Jan-Ludwig Beringer, founder and President of Calgary-based Rohde & Liesenfeld Canada Inc.  and Guy Tombs, President of Montreal-based Guy Tombs Limited, international freight forwarder and ship broker offered their insights of project forwarding in Canada during this pandemic era. 

Jan-Ludwig Beringer, said of the situation: “The post pandemic challenges in the supply chain are effecting everything they (freight forwarders) do, from how they conduct business (remote workforce versus office based work force), how they communicate with clients (video conferencing instead of travel and face to face meetings), how they rewrite decades old contracts and pricing agreements (eliminating any and all references to delivery deadlines and late delivery penalties, striking out fixed pricing schedules and replacing them with cost-plus and incentive based pricing agreements) and implanting logistics expertise into companies who are struggling with their own in-house logistics to find solutions.

Jan-Ludwig Beringer, founder & president of Calgary-based Rohde & Liesenfeld Canada Inc.
Jan-Ludwig Beringer, founder & president of Calgary-based Rohde & Liesenfeld Canada Inc.

“We are finding more and more projects owners and major corporations are willing to explore new ways of contracting with us and paying for our expertise as project freight forwarders in helping them overcome the current challenges of logistics movements for their projects and overall supply chains.  We find ourselves no longer competing for business based on price, but rather on what solutions and logistics support we can provide, irrespective of the price.  The project business sectors we are most involved with currently are Mining, Power, LNG and Port Infrastructure.”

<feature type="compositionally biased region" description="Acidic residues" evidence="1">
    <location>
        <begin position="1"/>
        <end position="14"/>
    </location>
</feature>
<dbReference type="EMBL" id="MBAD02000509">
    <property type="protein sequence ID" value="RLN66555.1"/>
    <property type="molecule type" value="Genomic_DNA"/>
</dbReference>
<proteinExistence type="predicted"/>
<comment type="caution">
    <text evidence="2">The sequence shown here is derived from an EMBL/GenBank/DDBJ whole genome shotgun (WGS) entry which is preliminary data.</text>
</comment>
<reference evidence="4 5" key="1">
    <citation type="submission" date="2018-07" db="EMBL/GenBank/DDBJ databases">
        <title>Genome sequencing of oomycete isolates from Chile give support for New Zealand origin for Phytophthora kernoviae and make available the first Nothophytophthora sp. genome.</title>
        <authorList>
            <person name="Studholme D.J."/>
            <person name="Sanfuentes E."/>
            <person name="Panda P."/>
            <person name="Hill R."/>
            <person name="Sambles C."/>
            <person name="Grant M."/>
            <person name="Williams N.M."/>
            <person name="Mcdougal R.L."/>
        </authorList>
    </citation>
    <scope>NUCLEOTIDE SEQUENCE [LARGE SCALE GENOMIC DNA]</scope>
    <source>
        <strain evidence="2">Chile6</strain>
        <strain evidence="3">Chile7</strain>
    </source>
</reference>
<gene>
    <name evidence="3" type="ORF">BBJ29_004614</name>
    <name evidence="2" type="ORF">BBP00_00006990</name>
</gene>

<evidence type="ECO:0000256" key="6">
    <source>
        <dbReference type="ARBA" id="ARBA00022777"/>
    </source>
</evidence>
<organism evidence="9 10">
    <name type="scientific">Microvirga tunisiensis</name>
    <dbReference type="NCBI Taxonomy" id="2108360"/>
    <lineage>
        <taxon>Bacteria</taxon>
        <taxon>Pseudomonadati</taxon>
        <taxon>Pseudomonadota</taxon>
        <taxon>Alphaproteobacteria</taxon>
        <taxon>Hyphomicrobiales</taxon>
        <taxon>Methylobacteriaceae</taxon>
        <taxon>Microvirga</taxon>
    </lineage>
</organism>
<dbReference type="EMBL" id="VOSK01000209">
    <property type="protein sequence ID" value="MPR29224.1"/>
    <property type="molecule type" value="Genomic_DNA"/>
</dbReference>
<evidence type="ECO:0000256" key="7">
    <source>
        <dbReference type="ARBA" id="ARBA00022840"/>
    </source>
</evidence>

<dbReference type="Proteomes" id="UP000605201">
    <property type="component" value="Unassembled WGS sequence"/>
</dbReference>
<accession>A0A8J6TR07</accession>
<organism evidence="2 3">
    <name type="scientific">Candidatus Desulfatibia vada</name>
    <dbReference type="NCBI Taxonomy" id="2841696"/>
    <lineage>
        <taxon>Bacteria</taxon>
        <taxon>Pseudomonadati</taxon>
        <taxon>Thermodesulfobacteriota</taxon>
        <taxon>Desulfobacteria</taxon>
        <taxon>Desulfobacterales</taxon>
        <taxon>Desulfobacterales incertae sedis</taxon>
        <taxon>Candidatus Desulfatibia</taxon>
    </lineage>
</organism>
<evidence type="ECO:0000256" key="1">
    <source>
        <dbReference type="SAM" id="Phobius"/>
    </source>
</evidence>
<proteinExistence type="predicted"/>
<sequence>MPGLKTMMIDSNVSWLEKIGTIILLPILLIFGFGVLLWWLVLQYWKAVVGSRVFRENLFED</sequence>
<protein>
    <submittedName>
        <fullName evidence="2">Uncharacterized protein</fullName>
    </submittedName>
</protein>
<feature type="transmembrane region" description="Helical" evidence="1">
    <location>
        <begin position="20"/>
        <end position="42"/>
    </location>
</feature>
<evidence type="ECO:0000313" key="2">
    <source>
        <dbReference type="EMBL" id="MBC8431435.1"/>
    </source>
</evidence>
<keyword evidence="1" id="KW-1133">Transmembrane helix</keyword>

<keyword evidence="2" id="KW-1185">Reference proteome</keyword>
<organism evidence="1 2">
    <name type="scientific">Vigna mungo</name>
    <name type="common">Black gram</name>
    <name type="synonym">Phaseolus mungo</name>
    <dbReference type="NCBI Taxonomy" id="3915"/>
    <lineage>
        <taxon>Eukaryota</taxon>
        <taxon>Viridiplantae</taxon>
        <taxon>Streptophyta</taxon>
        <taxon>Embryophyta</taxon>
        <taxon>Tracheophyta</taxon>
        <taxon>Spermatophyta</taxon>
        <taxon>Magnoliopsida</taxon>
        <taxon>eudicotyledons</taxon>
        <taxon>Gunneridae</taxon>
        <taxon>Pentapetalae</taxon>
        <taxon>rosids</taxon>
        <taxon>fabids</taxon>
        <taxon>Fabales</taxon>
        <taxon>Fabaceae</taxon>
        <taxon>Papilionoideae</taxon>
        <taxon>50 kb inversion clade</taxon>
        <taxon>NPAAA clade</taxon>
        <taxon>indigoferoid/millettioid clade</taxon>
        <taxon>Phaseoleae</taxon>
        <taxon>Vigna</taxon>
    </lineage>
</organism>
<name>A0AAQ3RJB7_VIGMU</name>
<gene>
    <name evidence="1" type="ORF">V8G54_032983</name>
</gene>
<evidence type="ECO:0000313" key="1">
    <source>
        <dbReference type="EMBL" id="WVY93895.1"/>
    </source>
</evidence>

Guy Tombs explained that some of the pandemic impacts are beyond the control of the forwarder: “At a Québec port we were advised the day before our vessel arrived there were no healthy crane operators to discharge the vessel the next day.  All the qualified local crane operators had COVID-19 or COVID-19 symptoms.  The expected big impacts for us were: a vessel on demurrage and a lot of truck waiting time.  However, the stevedoring company worked hard and, happily for us, they found a qualified crane operator within several hours.

Guy Tombs, President of Montrealbased Guy Tombs Limited
Guy Tombs, President of Montreal based Guy Tombs Limited

“There has been congestion at Long Beach, California for months – this has repercussions.  The ocean carriers do not always know when their nominated berth is going to be free.  For exports of some sensitive cargoes this may mean that the trucks cannot deliver to the port until just before the ship is in.  That can represent a lot of truck waiting time costs.  The opposite can also apply, where the ship operator is pessimistic about when their ship can dock – and they are surprised to get in earlier and we are not updated until very late in the day, and hence miss the ship.

“Early in the pandemic, when we were in lockdown and working from home week after week I thought, ‘Thankfully we have many good agents overseas.’ Our concept has always been to be on-site for large cargoes at the key intermodal points in Canada, the USA or overseas – but now this was not possible. What we and many others have discovered was that conceptual ability and reliable connections were more important than being on-site, for now.  Of course, a good internet connection was vital.  “The enduring power of the imagination and guts, basic human qualities, can save the day.”